IMF creates its first global gender strategy to better tackle inequalities

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The International Monetary Fund has adopted a strategy to better integrate gender policies into its work as global crises have disproportionately affected women and further exacerbated inequalities.

The Washington-based fund will begin implementing the four-pillar strategy immediately, assessing the macroeconomic impact of gender gaps, evaluating the gender-differentiated impact of shocks and policies, and providing tailored policy advice, Kristalina Georgieva, managing director of the IMF, said in a statement on Saturday.

“The executive board today approved the IMF’s first Gender Strategy aimed at integrating gender into the fund’s core activities — surveillance, capacity development, and lending — in accordance with its mandate,” Ms Georgieva said.

Countries will take another 132 years to close the gender gap, compared with 136 years in 2021, according to the Global Gender Gap Report 2022 released by the World Economic Forum this month.

The Middle East and North Africa had the second-widest gender gap in the world, ranking below only South-East Asia, with 115 years to close the gender gap.

The coronavirus pandemic, higher inflation, the climate change emergency and large-scale conflicts and displacement are stalling progress towards gender parity, according to Saadia Zahidi, managing director at the World Economic Forum.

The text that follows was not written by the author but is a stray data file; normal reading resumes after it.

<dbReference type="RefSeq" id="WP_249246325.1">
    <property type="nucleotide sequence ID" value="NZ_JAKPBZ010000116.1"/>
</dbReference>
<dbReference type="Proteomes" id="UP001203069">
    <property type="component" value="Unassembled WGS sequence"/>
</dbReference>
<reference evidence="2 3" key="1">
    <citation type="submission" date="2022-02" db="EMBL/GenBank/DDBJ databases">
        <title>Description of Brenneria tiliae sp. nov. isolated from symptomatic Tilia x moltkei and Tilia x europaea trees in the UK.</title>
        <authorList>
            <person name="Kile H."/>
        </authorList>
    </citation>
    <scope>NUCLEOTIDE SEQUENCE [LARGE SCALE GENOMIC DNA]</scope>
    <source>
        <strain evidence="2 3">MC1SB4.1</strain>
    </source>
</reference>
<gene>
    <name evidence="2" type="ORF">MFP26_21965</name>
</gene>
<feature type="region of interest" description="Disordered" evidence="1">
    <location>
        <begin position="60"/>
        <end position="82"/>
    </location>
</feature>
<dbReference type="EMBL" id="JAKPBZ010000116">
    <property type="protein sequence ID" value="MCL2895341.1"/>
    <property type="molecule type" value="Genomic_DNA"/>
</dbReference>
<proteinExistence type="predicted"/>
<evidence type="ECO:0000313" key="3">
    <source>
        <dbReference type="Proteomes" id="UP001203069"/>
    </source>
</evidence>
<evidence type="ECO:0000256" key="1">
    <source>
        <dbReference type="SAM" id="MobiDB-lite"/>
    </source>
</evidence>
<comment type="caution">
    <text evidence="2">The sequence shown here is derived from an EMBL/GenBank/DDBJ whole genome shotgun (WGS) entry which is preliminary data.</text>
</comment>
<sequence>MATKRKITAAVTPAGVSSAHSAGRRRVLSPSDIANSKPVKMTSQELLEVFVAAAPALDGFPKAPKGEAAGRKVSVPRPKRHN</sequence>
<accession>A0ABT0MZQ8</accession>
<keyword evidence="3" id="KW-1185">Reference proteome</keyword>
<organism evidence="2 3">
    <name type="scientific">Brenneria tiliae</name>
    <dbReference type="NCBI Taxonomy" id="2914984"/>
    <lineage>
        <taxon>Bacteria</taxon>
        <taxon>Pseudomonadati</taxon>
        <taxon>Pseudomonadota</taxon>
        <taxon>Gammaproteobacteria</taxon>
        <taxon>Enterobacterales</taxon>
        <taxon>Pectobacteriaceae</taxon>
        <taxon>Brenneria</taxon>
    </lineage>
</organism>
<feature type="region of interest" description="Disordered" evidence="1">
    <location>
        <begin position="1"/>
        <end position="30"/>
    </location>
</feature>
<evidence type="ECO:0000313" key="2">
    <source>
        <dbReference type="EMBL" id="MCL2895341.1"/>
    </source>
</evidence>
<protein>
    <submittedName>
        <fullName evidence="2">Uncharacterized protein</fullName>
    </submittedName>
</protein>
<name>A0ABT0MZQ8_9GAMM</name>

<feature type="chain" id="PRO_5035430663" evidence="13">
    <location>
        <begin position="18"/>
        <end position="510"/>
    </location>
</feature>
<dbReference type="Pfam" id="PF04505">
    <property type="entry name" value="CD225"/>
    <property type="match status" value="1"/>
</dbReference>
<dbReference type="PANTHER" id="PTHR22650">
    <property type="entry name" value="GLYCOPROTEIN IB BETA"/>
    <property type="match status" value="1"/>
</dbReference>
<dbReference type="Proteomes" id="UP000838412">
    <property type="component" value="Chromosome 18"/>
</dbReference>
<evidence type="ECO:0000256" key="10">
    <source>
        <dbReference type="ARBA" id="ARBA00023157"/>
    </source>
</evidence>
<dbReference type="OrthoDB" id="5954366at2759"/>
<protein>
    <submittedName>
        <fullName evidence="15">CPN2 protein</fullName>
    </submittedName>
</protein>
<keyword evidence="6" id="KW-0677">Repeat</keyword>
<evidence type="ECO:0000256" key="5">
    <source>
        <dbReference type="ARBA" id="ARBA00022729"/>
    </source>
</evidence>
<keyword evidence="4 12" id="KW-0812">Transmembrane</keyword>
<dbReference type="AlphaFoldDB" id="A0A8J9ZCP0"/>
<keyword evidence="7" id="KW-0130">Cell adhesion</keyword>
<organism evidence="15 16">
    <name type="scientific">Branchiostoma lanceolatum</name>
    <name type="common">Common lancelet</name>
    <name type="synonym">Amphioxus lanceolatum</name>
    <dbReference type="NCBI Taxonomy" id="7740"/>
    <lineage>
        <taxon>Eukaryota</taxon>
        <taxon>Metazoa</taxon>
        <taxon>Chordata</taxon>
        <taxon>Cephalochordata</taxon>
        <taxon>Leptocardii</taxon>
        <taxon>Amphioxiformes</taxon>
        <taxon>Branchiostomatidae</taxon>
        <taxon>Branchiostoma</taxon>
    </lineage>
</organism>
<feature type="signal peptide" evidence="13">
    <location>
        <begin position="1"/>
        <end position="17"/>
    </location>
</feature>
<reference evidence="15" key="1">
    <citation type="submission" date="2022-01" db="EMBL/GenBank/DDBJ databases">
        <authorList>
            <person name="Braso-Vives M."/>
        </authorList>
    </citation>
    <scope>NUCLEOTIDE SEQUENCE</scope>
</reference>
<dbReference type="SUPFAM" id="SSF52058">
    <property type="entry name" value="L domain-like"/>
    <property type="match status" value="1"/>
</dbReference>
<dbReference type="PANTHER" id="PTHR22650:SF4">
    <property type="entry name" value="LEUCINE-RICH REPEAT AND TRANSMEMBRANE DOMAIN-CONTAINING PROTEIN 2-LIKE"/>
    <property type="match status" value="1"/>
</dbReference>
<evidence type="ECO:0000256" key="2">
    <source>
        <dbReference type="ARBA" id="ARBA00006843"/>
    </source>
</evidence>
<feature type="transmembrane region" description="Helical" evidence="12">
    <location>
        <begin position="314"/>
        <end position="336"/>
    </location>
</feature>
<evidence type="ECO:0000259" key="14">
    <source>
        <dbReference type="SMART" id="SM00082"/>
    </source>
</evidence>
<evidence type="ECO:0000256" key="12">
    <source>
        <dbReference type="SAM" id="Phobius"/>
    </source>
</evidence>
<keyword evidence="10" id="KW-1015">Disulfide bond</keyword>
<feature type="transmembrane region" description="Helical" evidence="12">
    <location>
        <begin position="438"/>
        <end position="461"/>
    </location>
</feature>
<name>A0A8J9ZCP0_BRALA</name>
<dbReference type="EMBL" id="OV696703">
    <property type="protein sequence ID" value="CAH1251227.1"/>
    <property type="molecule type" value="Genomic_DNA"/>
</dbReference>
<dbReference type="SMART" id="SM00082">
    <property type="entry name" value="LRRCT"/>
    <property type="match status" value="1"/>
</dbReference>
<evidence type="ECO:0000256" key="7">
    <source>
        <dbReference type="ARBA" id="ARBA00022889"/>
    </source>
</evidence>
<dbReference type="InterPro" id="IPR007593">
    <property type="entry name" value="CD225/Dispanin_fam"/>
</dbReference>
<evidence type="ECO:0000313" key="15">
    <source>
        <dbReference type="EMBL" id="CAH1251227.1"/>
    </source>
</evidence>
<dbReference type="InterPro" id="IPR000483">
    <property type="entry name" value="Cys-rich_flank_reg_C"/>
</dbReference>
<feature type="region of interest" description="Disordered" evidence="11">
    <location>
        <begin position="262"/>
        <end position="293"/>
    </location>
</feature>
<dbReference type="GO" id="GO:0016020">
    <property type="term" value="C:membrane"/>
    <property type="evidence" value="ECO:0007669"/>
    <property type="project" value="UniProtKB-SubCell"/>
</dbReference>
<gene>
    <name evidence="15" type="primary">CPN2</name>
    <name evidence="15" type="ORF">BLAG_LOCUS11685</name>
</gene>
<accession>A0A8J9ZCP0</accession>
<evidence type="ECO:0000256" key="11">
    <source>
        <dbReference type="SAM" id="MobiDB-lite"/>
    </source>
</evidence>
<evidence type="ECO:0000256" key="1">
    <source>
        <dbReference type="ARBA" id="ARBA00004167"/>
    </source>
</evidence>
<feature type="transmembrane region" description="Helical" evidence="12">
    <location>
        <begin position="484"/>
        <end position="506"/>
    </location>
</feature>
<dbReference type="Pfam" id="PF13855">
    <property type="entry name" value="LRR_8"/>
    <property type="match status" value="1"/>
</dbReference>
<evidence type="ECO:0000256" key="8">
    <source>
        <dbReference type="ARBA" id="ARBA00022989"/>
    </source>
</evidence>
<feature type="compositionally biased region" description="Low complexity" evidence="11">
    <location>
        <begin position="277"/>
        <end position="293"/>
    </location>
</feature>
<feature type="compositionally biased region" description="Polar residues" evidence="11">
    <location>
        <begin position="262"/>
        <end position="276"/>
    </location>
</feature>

The gender strategy “could not have been more timely” as the fund is adapting to the evolving needs, challenges and priorities of its member countries, Ms Georgieva said.

“Crises, including the pandemic and wars, are taking a heavy toll on women’s lives and livelihoods, compounding the effect of climate change and increased global fragility,” she said.

“These developments are exacerbating existing gender gaps and our member countries are increasingly refining their policies to implement gender-responsive measures.”

The gender strategy is designed to empower IMF staff with access to relevant gender-disaggregated data and set up a “robust framework to ensure that macro-critical aspects of gender” are integrated into the IMF's country work.

It will also improve collaboration with the IMF's external partners to benefit from knowledge-sharing and will efficiently use resources allocated to gender through economies of scale and avoiding duplicated efforts.

“Successful implementation of this strategy will assist our member countries in achieving more inclusive and equitable economic growth and resilience,” Ms Georgieva said.

“When women do well, countries do well.”

Ms Georgieva, a Bulgarian economist who has worked for decades in international development, said that reducing gender disparities goes hand-in-hand with higher economic growth, greater economic stability and resilience, and lower income inequality.

“Well-designed macroeconomic, structural, and financial policies can support efficient and inclusive outcomes and equitably benefit women, girls, and society in general,” she said.

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